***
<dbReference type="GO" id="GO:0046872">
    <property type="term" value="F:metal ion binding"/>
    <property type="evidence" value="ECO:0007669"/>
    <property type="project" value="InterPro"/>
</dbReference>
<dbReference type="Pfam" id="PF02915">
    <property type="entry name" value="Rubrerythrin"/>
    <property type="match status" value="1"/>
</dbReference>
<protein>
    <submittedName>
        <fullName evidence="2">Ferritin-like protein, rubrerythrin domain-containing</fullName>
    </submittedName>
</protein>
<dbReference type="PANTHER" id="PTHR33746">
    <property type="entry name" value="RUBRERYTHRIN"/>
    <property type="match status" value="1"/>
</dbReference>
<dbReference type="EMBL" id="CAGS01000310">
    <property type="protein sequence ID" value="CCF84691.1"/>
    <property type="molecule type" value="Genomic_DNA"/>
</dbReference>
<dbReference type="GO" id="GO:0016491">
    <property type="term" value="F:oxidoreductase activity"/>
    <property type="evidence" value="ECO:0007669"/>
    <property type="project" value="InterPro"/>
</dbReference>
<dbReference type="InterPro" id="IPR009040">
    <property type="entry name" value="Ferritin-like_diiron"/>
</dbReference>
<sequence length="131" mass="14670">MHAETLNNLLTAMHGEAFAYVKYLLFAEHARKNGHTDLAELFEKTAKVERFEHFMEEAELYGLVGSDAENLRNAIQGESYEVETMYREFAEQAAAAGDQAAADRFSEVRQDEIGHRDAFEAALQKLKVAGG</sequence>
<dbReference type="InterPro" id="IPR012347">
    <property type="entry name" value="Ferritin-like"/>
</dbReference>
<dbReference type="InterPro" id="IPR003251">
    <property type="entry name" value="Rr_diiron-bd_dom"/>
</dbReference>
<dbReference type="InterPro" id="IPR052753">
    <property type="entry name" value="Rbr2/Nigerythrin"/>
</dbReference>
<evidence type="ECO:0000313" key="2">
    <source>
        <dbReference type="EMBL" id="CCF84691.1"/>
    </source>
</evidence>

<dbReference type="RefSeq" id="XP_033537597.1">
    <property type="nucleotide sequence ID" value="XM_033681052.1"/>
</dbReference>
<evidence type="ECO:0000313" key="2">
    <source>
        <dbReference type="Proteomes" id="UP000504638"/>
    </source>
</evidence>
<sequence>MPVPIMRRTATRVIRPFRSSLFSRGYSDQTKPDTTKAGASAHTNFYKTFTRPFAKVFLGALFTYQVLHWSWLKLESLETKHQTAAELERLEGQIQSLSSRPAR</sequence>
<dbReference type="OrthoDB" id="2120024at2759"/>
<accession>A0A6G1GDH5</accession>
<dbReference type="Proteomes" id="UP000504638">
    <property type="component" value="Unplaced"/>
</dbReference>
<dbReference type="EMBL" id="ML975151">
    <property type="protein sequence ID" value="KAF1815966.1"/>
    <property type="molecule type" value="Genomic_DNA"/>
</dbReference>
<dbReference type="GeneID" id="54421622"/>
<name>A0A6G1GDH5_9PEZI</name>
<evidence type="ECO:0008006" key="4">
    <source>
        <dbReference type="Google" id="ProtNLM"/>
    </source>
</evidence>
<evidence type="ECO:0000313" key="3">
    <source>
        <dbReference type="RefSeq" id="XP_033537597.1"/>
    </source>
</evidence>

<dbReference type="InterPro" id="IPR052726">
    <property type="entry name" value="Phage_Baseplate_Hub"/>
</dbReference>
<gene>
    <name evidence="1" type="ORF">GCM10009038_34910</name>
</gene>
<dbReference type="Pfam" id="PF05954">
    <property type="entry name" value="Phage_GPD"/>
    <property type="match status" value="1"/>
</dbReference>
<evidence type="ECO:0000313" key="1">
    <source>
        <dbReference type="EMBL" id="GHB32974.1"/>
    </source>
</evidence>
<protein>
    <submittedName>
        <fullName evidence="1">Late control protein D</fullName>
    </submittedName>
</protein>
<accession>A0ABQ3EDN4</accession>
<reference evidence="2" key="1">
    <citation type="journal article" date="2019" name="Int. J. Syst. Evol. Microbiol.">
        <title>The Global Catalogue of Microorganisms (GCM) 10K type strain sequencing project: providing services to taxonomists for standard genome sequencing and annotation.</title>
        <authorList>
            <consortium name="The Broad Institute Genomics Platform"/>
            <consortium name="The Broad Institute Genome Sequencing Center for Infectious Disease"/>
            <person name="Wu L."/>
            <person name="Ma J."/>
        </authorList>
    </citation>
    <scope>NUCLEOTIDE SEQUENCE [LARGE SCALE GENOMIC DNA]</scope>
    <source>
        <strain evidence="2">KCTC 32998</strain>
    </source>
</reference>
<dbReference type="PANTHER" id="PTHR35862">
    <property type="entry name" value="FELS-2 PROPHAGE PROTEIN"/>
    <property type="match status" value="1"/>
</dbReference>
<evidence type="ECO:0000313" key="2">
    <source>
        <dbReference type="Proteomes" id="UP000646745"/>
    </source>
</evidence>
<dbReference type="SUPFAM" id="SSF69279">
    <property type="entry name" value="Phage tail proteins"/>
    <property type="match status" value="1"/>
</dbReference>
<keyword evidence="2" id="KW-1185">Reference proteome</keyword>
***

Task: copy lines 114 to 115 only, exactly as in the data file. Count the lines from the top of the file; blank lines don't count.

    <property type="match status" value="1"/>
</dbReference>